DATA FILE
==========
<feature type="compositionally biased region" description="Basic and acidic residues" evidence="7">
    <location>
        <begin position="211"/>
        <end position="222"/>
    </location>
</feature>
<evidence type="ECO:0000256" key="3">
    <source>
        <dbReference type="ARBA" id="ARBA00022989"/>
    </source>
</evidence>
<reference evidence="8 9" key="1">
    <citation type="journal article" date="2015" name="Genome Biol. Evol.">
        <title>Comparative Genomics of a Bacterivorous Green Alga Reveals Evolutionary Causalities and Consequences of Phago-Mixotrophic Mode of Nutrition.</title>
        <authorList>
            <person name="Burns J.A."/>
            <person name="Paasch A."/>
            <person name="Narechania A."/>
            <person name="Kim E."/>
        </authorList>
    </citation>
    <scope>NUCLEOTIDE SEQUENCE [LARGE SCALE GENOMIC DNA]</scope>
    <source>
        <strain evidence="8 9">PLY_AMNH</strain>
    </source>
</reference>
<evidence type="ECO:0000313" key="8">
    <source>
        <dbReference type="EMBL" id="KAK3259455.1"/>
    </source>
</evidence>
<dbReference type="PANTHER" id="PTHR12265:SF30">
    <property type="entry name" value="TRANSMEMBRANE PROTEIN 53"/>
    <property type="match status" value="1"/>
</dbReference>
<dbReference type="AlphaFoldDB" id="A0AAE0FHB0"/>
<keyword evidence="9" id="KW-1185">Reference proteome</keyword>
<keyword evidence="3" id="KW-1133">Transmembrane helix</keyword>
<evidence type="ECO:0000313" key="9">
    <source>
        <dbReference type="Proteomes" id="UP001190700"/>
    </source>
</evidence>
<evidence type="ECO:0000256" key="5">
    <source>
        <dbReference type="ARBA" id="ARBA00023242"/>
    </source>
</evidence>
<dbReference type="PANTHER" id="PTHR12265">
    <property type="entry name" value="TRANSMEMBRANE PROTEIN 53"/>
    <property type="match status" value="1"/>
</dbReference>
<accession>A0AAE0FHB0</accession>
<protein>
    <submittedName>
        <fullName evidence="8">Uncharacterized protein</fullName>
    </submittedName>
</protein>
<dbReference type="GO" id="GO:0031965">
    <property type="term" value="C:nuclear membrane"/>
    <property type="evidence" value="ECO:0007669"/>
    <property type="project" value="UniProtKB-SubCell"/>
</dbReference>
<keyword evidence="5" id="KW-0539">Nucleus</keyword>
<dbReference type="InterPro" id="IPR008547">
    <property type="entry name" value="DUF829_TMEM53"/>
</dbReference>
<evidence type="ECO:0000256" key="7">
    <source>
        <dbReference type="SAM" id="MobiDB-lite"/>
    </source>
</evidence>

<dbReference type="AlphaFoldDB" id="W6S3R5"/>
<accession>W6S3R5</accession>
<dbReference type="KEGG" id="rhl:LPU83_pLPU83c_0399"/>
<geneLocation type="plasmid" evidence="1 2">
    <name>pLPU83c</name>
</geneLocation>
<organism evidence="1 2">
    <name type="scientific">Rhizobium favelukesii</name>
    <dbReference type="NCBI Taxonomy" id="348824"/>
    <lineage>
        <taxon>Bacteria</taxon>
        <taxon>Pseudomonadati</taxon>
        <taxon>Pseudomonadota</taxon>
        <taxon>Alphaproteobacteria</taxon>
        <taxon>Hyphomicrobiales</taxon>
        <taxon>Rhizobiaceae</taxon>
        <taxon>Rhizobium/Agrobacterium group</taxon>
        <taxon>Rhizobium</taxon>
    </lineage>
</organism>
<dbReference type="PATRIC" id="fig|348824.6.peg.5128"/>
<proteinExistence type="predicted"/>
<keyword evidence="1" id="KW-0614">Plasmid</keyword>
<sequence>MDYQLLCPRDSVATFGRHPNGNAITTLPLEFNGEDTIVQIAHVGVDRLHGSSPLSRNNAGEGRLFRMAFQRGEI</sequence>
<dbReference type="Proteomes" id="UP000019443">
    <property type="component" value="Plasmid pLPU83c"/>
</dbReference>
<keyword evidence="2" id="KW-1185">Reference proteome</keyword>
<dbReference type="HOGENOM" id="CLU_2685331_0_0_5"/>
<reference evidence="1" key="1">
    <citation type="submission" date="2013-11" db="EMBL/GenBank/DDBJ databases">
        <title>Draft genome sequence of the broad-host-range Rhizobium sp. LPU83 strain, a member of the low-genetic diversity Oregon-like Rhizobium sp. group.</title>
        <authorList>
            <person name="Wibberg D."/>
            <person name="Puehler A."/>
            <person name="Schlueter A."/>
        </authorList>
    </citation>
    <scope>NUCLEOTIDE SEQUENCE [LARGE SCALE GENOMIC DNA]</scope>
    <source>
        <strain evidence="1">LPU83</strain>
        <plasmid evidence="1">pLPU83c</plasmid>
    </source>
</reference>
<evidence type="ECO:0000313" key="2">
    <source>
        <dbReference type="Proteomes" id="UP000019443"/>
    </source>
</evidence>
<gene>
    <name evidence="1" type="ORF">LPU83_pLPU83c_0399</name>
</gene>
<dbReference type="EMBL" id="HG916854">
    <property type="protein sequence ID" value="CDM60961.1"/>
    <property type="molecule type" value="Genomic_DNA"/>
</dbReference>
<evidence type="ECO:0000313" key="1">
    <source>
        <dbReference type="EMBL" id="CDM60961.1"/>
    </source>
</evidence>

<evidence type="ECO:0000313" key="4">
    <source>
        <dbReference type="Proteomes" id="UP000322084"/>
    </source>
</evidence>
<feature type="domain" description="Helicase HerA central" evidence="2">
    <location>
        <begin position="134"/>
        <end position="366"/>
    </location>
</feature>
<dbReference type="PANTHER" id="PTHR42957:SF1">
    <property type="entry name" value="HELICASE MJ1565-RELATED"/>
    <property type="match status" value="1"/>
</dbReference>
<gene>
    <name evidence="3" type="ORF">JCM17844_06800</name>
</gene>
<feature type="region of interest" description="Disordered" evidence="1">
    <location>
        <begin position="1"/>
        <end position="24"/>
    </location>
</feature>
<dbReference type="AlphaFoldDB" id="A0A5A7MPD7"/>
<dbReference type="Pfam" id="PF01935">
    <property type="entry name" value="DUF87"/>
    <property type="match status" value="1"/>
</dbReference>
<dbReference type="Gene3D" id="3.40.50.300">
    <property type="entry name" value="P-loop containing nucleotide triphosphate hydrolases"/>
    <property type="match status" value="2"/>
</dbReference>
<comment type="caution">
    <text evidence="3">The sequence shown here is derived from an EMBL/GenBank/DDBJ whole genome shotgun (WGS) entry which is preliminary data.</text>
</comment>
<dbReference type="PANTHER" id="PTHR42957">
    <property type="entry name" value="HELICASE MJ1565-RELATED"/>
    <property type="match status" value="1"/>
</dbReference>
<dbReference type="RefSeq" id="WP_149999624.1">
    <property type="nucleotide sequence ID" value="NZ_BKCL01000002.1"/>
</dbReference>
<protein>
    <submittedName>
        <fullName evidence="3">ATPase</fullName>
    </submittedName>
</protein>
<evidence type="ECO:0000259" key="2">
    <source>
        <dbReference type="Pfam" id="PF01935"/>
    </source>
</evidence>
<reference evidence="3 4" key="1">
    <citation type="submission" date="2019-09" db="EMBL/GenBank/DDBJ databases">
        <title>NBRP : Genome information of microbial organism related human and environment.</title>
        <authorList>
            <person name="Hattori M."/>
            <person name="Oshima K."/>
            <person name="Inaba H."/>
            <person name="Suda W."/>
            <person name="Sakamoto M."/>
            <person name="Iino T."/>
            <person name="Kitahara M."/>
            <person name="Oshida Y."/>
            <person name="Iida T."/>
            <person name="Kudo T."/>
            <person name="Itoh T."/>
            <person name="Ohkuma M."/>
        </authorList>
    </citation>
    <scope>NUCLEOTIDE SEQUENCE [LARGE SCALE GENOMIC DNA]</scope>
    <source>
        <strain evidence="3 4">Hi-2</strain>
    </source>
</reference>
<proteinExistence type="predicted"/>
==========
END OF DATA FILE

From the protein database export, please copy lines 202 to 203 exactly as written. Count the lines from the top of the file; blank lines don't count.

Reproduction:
            <person name="Ohkuma M."/>
        </authorList>